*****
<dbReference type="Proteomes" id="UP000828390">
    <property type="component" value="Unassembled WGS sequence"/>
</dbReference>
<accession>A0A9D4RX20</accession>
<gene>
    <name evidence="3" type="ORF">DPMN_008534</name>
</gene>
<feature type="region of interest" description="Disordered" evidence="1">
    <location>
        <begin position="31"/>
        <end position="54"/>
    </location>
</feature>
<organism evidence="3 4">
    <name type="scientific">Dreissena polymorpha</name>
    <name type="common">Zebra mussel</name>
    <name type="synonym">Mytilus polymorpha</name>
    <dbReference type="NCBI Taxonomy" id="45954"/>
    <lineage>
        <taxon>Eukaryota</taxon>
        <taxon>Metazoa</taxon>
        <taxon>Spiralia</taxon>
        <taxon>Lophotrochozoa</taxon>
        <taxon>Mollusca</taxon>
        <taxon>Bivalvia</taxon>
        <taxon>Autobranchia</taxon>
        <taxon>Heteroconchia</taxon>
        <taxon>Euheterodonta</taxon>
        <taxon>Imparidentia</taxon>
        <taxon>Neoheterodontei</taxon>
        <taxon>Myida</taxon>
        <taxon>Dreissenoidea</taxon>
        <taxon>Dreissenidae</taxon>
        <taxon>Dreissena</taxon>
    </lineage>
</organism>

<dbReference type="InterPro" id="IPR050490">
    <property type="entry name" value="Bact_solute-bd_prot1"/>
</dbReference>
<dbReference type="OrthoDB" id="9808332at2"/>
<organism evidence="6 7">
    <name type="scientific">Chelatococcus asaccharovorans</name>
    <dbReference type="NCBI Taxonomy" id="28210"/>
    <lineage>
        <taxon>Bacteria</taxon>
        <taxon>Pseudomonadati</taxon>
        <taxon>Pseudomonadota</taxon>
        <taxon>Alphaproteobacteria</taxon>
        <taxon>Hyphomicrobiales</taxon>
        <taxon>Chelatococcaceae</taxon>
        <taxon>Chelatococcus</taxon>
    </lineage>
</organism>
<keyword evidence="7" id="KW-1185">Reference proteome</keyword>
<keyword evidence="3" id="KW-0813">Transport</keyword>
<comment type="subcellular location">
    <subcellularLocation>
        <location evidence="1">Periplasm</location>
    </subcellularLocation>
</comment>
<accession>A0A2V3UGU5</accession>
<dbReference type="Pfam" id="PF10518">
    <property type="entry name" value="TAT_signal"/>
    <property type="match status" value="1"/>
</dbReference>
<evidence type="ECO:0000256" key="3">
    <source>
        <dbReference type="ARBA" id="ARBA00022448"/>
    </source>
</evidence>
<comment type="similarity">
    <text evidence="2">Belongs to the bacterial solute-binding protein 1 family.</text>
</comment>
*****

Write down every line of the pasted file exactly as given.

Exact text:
<dbReference type="Proteomes" id="UP000828390">
    <property type="component" value="Unassembled WGS sequence"/>
</dbReference>
<accession>A0A9D4RX20</accession>
<gene>
    <name evidence="3" type="ORF">DPMN_008534</name>
</gene>
<feature type="region of interest" description="Disordered" evidence="1">
    <location>
        <begin position="31"/>
        <end position="54"/>
    </location>
</feature>
<organism evidence="3 4">
    <name type="scientific">Dreissena polymorpha</name>
    <name type="common">Zebra mussel</name>
    <name type="synonym">Mytilus polymorpha</name>
    <dbReference type="NCBI Taxonomy" id="45954"/>
    <lineage>
        <taxon>Eukaryota</taxon>
        <taxon>Metazoa</taxon>
        <taxon>Spiralia</taxon>
        <taxon>Lophotrochozoa</taxon>
        <taxon>Mollusca</taxon>
        <taxon>Bivalvia</taxon>
        <taxon>Autobranchia</taxon>
        <taxon>Heteroconchia</taxon>
        <taxon>Euheterodonta</taxon>
        <taxon>Imparidentia</taxon>
        <taxon>Neoheterodontei</taxon>
        <taxon>Myida</taxon>
        <taxon>Dreissenoidea</taxon>
        <taxon>Dreissenidae</taxon>
        <taxon>Dreissena</taxon>
    </lineage>
</organism>

<dbReference type="InterPro" id="IPR050490">
    <property type="entry name" value="Bact_solute-bd_prot1"/>
</dbReference>
<dbReference type="OrthoDB" id="9808332at2"/>
<organism evidence="6 7">
    <name type="scientific">Chelatococcus asaccharovorans</name>
    <dbReference type="NCBI Taxonomy" id="28210"/>
    <lineage>
        <taxon>Bacteria</taxon>
        <taxon>Pseudomonadati</taxon>
        <taxon>Pseudomonadota</taxon>
        <taxon>Alphaproteobacteria</taxon>
        <taxon>Hyphomicrobiales</taxon>
        <taxon>Chelatococcaceae</taxon>
        <taxon>Chelatococcus</taxon>
    </lineage>
</organism>
<keyword evidence="7" id="KW-1185">Reference proteome</keyword>
<keyword evidence="3" id="KW-0813">Transport</keyword>
<comment type="subcellular location">
    <subcellularLocation>
        <location evidence="1">Periplasm</location>
    </subcellularLocation>
</comment>
<accession>A0A2V3UGU5</accession>
<dbReference type="Pfam" id="PF10518">
    <property type="entry name" value="TAT_signal"/>
    <property type="match status" value="1"/>
</dbReference>
<evidence type="ECO:0000256" key="3">
    <source>
        <dbReference type="ARBA" id="ARBA00022448"/>
    </source>
</evidence>
<comment type="similarity">
    <text evidence="2">Belongs to the bacterial solute-binding protein 1 family.</text>
</comment>